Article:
Archive for the 'Life' Category

Audio “popping” when using Wireplumber on Linux

As applications started and stopped playing sound my speakers were making an annoying “pop” after I updated my Lenovo P50 laptop to Fedora 35. This would happen scrolling through a twitter feed with embedded videos (even though the sound is disabled by default until you click, the browser must open the audio ready causing a pop).

Based on combining the advice in the following web pages:

I made a copy of the config file (as per the second link):

mkdir -p ~/.config/wireplumber/main.lua.d

cp /usr/share/wireplumber/main.lua.d/50-alsa-config.lua ~/.config/wireplumber/main.lua.d/

Then I edited ~/.config/wireplumber/main.lua.d/50-alsa-config.lua to add :

["session.suspend-timeout-seconds"] = 0,

Into the final apply_properties stanza in the file. It seems to work but I don’t know much about alsa so there may be a better workaround – if you know of one, let me know.

CentOS 7 on an HP MicroServer N36L with an AMD Mobility Radeon HD 5430

I have an aging N36L box I use at home as a file server on our internal network.

Today a yum update in CentOS7 (it has not been updated for a long time so there were a lot of packages) caused the graphics to be corrupt/crash (machine was fine in text only mode).

I tried a few different things:

  • the latest mainline kernel from
  • Fedora 29 (which rebooted immediately after logging into GNOME and had lots of graphical corruption in XFCE
  • Eventually downloaded CentOS7.3 from the archive and reinstalled using that. It’s a terrible work-around (and I didn’t keep logs or error messages). I used software RAID 1 with LVM on top.

Really this post is just to remind me what my dirty hack was if I need to do it again. I ought to collect logs and diagnostics of the problem and report it upstream.

TEDx Southampton 2016

TEDx Southampton 2016 happened today – the subjects were diverse and the speakers varied in style. I enjoyed most of them but there were two, in particular, that I thought might change my behaviour in future…

Tony Curran was speaking about the carbon-footprint of our food. He linked to the XKCD representation of the relative weights of the the population of land mammals. If you’ve not seen it before, the small fraction of wild animals might surprise you. Look at the fraction that is cows! Reducing the amount of beef we eat (even if you swap it for chicken) could have a big impact on the planet. He also talked about the importance of eating things in season and of choosing foods that come by land/sea not flown by air or grown in a hot house. He has a handy PDF guide to whch foods are in season.

Megan Streb talked about the importance of livable spaces. She extolled the virtues of knowing your neighbours, kids playing outside and communal outdoor spaces with seating. She talked about the possibility of closing streets for parties (or more regularly for kids to play). It was definitely food for thought and it gave me some ideas to think about which is what you hope for when you go to a TED event.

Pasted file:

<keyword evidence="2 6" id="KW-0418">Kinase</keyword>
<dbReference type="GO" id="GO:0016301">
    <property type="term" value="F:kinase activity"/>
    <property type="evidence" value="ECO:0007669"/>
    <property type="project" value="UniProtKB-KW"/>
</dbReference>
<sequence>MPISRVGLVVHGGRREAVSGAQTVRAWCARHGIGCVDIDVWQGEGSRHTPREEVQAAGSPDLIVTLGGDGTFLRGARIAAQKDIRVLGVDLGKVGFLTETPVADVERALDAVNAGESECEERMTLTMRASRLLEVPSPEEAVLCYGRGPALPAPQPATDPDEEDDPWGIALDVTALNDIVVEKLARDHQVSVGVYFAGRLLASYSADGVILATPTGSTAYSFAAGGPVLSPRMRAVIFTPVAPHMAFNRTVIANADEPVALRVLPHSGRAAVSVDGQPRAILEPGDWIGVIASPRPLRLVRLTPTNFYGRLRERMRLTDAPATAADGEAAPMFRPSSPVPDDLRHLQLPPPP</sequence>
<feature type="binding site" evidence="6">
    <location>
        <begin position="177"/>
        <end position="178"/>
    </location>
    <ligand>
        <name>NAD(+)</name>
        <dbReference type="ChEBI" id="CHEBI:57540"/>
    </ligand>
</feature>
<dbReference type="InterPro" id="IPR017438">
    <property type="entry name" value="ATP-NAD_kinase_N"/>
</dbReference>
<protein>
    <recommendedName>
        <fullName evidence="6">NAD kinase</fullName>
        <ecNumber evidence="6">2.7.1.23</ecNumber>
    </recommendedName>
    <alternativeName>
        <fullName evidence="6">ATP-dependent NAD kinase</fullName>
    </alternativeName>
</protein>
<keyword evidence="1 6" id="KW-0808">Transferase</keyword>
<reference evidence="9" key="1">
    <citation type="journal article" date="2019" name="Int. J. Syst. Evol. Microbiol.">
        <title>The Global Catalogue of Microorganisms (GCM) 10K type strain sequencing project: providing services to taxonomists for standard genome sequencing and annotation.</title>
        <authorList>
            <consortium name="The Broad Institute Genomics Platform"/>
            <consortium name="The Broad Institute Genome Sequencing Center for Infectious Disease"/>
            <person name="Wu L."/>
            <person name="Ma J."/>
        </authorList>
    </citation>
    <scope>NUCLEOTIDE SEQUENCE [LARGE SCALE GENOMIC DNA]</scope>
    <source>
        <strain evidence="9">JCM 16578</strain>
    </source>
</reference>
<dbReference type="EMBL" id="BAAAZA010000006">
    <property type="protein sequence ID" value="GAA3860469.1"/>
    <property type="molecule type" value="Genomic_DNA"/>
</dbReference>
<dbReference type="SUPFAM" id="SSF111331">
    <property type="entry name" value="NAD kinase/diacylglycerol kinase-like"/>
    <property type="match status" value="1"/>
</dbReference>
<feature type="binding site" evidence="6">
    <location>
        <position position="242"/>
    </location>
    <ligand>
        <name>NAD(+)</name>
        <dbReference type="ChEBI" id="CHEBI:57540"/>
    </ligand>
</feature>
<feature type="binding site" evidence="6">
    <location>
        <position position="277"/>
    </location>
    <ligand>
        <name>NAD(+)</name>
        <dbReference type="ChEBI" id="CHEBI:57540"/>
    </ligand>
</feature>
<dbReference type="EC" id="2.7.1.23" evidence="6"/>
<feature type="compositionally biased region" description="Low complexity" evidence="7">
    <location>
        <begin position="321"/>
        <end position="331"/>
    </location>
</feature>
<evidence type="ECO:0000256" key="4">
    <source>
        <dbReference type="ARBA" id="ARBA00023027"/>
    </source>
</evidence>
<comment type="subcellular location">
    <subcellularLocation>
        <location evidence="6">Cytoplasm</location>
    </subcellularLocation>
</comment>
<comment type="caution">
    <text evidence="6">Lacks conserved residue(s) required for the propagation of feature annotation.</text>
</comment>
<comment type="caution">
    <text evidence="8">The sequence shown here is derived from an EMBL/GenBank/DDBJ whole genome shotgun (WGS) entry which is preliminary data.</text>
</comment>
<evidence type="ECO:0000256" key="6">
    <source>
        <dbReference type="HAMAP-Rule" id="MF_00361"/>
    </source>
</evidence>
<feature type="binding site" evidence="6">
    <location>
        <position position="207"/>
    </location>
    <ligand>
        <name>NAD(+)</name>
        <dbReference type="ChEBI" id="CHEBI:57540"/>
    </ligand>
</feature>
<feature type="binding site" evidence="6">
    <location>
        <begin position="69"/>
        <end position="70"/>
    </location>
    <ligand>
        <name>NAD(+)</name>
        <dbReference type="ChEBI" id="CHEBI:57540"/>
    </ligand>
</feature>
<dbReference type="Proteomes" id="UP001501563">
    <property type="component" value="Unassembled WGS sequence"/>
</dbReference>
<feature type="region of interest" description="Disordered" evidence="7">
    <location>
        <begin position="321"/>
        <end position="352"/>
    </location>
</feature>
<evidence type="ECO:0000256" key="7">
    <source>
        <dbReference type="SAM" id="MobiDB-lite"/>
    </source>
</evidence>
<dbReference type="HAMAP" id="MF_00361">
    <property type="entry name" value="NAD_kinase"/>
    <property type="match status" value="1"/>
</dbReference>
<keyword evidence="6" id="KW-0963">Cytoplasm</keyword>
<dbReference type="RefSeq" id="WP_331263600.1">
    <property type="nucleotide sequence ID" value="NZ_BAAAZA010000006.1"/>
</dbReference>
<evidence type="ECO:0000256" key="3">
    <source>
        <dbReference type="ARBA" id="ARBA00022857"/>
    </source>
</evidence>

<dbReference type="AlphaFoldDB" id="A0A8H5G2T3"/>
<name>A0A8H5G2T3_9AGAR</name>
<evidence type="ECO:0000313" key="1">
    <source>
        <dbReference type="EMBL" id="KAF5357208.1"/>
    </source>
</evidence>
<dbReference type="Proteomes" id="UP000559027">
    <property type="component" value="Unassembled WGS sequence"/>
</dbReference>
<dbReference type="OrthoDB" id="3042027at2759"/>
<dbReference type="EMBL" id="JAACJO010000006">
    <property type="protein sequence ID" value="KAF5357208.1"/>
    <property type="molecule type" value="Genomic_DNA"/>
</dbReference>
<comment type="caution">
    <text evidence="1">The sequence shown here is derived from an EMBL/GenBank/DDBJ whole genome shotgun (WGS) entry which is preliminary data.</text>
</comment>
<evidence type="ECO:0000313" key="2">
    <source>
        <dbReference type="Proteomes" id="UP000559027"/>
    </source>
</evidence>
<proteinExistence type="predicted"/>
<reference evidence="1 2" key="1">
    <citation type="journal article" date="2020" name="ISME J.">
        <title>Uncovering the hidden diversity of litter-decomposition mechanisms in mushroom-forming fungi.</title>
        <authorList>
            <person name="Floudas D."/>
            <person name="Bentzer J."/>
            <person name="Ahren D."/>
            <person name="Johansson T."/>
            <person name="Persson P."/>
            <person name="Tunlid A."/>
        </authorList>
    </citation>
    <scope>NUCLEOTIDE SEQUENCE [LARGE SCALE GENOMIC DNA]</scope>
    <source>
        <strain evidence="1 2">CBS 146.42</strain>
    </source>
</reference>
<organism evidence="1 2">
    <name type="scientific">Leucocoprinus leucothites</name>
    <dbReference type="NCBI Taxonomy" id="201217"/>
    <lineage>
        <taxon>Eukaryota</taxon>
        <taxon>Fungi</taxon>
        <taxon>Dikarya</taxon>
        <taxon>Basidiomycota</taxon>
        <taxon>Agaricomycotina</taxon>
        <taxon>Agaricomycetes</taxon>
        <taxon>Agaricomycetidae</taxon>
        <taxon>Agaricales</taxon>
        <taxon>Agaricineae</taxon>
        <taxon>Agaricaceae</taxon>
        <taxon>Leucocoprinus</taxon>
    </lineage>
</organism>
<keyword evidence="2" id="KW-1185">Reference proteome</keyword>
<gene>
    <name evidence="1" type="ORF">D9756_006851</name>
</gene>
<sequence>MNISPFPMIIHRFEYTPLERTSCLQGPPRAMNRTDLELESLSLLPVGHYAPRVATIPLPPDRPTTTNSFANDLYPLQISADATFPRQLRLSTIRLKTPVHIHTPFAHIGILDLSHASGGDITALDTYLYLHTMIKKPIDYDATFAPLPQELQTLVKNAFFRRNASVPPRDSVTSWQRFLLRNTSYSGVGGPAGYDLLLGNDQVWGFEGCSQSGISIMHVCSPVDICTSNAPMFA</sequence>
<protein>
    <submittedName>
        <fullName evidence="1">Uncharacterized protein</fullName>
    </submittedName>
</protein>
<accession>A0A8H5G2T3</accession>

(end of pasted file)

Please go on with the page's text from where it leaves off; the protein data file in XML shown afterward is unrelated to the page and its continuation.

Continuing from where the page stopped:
I’ll definitely be keen to go to a 2017 event if one happens.

Today I learned

Day 2 of Winchester Science Festival 2016. It’s an awesome event. If it happens next year: go!

A few random facts that I learned today:

  • The average time between a rabbit being bought in a pet shop and it being taken to a rescue centre is 6 weeks but they live 8-10 years. 
  • Rabbits make two types of poo – one (soft) designed to be eaten – they digest their food twice.
  • I saw an amazing video of a  rabbit attacking a snake.
  • Quite how quickly atmospheric CO2 is rising ‘The pump handle graph
  • In 1800 the UK had a life expectancy of about 40. It was even lower in almost all other countries.
  • At this point we’ll need to do carbon capture (BECS) to keep climate change to 1.5C
  • Deadly Nightshade is called Belladonna (‘beautiful woman’) because the berry juice was applied with a feather to dilate ladies’ pupil and make them look more attracted to a partner. The active ingredient atropine causes hallucinations and larger doses ~1 berry causes death.
  • Botulinum toxin (botox) is one of the most toxic things known to mankind. A pint could kill all living humans. Lethal dose is 1 nano-gram.
  • The placenta has viral DNA, what makes us mammals are genes captured from viruses: Mammals were made by viruses
  • ‘Unqualified’ volunteers have analysed images on the GalaxyZoo website and discovered type Ia supernova which are a ‘standard candle’..which help is measure the distance to other galaxies. You can volunteer time to help a number of science projects at the Zooniverse.

The Zooniverse talk was really inspiring, I’ll definitely be having a play!

Problems with Qt Creator installed in /opt

I’ve been doing a bit of fiddling with using Qt for developing mobile apps. When I installed the Qt SDK I installed it to /opt. This means the user running the IDE does not have write access to the IDE which has caused a number of problems.

  • Updating the SDK: If you run the SDK as the normal user, the “Help > Start Updater” menu option still exists and appears to work. It seemed to detect that I had sudo access and asked for my password but then hung using 100% CPU. Instead of using that menu option, I ran /opt/QtSDK/SDKMaintenanceTool as root which works.
  • Running the QEMU phone emulator: This failed with “Qemu finished with error: Exit code was 1”. To fix this, I ran QEMU manually:
    /opt/QtSDK/Madde/bin/mad remote -r dfl61-harmattan_2.2011.39-5 poweron -fg
    This showed I needed write access to the qemu disk images. As I’m the only user on the system*, I gave all users access:
    chmod a+w /opt/QtSDK/Madde/runtimes/dfl61-harmattan_2.2011.39-5/arm-qemu-rm680-*

Hope this helps someone stumbling across this via Google

* = Yeah. There was no need to install Qt into /opt – it just seemed tidier than putting it in my home directory